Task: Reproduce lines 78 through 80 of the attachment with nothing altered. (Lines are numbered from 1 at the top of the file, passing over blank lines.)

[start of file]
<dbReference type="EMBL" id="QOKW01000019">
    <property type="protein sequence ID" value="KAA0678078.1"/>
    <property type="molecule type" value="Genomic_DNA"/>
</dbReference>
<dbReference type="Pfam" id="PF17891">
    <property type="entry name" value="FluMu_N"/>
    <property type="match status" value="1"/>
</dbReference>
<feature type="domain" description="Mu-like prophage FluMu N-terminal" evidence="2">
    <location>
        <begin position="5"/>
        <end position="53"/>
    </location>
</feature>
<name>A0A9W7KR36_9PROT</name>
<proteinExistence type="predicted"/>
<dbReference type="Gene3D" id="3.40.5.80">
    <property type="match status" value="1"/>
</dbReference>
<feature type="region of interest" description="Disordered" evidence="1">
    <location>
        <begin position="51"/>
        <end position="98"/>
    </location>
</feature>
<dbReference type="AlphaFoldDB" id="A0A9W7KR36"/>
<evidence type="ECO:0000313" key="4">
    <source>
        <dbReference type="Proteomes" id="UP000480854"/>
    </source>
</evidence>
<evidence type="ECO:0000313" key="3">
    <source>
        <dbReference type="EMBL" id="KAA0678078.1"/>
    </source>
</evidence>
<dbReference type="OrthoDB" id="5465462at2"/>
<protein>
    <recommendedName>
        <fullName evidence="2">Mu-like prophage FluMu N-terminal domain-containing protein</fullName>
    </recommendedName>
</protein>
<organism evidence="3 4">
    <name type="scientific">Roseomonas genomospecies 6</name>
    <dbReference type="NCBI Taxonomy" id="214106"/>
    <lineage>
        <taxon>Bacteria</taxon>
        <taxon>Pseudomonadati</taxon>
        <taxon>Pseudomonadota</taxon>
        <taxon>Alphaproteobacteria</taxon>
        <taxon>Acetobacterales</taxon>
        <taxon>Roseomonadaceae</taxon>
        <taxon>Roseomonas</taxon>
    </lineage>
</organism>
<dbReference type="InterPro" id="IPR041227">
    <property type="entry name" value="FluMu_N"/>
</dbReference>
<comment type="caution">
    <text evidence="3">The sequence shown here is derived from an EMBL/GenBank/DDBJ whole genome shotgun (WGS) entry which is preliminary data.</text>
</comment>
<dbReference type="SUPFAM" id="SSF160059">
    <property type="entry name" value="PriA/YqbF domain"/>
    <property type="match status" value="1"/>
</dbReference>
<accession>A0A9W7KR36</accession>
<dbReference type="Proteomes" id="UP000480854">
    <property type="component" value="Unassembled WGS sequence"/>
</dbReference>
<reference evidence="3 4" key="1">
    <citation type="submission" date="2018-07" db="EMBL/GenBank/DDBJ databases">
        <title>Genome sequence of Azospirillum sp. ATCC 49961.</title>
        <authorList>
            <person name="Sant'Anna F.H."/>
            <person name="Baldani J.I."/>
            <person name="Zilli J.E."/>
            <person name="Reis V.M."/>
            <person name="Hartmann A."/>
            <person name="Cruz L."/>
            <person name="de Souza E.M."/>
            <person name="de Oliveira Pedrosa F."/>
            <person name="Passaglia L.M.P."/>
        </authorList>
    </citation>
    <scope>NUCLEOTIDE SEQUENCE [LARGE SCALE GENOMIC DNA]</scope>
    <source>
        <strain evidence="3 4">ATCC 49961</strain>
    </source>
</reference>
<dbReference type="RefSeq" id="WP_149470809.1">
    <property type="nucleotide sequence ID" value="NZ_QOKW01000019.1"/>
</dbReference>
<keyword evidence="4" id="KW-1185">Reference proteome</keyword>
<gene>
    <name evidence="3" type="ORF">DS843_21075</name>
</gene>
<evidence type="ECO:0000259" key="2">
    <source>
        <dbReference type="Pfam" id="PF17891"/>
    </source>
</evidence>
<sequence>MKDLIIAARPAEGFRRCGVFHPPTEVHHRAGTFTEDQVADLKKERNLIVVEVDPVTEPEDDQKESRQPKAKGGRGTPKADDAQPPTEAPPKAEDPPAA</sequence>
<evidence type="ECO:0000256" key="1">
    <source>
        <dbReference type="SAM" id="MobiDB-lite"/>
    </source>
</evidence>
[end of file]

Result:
            <person name="Hartmann A."/>
            <person name="Cruz L."/>
            <person name="de Souza E.M."/>